Nursing home care—at $225 per day—has made the largest jump in cost, of 3.12 percent in the last five years. No matter how you look at, the cost of long-term care is high—staggering in some cases--and there is no indication that any of these costs will decline in the coming years.

There is a very cool calculator on the Genworth website that helps you figure out what your future costs of long-term care will be, right down to the closest major city. I decided to find out what the price tag will be for me 15 years from now in my fair city of Cleveland, and the numbers are sobering: In 2031, the average annual cost for a home health aide will be about $72,184; an assisted living community will set me back $74,315; and a private room in a nursing home will be $142,165 per year.

If you’re skeptical about whether or not you will need this type of care one day, here’s another stat: Seventy percent of people who turn age 65 can expect to use some form of long-term care during their lives.

What can be done about it? Back in February, a group known as the Convergence Center for Policy Resolutions released a set of recommendations for long-term care financing reform. The framework was developed over the last three years by a group of policy experts and senior-level decision makers representing a “wide range of interests and ideological views,” known as the Long-Term Care Financing Collaborative. Members of the group include Howard Gleckman of the Urban Institute, Jennie Chin Hansen, immediate-past CEO of the American Geriatrics Society, and Gail Wilensky of Project HOPE. Here are some of their recommendations:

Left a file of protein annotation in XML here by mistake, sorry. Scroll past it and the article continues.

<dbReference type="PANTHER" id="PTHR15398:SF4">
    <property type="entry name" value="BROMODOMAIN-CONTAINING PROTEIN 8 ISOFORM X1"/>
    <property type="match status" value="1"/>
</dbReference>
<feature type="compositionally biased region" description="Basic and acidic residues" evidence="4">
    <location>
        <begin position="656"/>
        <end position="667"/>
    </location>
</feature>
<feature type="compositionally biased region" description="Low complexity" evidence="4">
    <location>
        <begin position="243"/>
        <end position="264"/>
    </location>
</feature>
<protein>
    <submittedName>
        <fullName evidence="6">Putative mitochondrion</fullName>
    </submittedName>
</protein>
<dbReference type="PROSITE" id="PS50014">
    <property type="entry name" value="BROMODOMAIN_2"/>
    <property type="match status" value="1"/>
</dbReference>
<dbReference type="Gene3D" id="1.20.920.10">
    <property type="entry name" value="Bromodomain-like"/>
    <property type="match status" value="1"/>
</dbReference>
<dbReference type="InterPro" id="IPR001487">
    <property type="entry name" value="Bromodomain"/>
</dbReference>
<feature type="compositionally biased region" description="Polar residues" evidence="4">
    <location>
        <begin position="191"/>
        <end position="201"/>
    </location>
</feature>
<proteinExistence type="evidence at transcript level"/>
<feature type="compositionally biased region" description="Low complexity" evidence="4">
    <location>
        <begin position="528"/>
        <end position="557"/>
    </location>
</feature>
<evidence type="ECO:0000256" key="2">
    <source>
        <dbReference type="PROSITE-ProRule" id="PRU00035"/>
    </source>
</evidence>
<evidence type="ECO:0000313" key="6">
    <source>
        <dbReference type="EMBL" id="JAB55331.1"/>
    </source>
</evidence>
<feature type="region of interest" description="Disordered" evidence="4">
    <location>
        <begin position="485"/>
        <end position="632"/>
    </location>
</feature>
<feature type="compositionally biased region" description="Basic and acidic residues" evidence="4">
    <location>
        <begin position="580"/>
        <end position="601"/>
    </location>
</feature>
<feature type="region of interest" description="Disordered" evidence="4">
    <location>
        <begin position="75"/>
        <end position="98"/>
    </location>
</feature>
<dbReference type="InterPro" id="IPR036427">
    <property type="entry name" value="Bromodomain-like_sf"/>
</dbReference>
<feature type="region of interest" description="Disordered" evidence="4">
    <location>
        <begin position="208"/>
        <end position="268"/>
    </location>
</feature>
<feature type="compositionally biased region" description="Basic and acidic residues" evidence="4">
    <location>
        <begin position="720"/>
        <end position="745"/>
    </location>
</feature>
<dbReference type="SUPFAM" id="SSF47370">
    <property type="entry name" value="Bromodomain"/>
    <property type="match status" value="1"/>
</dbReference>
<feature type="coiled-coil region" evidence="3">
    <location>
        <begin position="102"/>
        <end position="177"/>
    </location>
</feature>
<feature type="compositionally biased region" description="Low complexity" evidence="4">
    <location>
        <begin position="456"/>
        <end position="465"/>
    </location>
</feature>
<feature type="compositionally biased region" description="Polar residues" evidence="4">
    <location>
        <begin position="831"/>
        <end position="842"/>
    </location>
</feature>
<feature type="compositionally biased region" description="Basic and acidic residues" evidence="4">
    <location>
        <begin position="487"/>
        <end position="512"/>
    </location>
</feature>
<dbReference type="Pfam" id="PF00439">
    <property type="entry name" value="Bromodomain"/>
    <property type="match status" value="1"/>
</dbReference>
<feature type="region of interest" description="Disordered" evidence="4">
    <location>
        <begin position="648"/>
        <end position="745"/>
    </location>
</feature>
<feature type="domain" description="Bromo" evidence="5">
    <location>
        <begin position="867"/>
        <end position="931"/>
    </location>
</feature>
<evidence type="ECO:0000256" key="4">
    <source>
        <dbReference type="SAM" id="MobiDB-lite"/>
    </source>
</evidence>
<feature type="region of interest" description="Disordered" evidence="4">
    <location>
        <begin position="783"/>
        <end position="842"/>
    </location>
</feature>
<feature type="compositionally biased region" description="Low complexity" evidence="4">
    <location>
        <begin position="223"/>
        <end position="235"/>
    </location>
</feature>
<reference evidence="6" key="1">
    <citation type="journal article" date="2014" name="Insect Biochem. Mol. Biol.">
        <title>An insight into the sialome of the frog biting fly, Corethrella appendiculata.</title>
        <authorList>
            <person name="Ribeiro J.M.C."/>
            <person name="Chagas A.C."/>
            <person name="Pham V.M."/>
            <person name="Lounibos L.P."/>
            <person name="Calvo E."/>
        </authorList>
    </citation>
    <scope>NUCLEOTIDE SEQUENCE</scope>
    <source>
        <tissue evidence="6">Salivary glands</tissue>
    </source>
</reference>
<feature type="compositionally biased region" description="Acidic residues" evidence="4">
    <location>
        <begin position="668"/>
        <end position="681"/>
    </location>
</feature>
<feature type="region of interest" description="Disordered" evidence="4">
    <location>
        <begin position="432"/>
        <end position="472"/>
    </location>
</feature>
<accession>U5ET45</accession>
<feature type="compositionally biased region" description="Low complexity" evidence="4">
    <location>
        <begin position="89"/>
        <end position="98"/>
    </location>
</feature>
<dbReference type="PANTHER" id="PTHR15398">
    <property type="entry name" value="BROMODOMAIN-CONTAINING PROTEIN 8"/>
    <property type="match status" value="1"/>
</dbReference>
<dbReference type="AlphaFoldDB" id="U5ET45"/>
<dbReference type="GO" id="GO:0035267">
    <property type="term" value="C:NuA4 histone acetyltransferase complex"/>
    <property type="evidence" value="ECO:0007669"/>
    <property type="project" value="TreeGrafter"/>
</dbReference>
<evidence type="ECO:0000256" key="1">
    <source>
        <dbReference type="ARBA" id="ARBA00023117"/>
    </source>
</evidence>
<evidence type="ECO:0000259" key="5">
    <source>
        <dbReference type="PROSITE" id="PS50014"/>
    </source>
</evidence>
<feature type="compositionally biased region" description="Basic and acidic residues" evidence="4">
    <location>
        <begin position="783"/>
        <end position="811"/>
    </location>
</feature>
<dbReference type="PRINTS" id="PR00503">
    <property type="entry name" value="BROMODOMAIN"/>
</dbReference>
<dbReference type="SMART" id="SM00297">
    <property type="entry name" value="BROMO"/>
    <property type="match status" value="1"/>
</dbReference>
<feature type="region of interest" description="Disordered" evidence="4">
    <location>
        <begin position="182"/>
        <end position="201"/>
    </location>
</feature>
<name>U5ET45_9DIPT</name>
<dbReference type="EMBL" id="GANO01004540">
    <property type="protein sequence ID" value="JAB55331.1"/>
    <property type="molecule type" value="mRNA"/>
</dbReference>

• A universal catastrophic insurance program aimed at providing financial support to those with high levels of care needs over a long period of time.
  • Private sector initiatives and public policies that will revitalize the long-term care insurance market to help address non-catastrophic LTSS risk.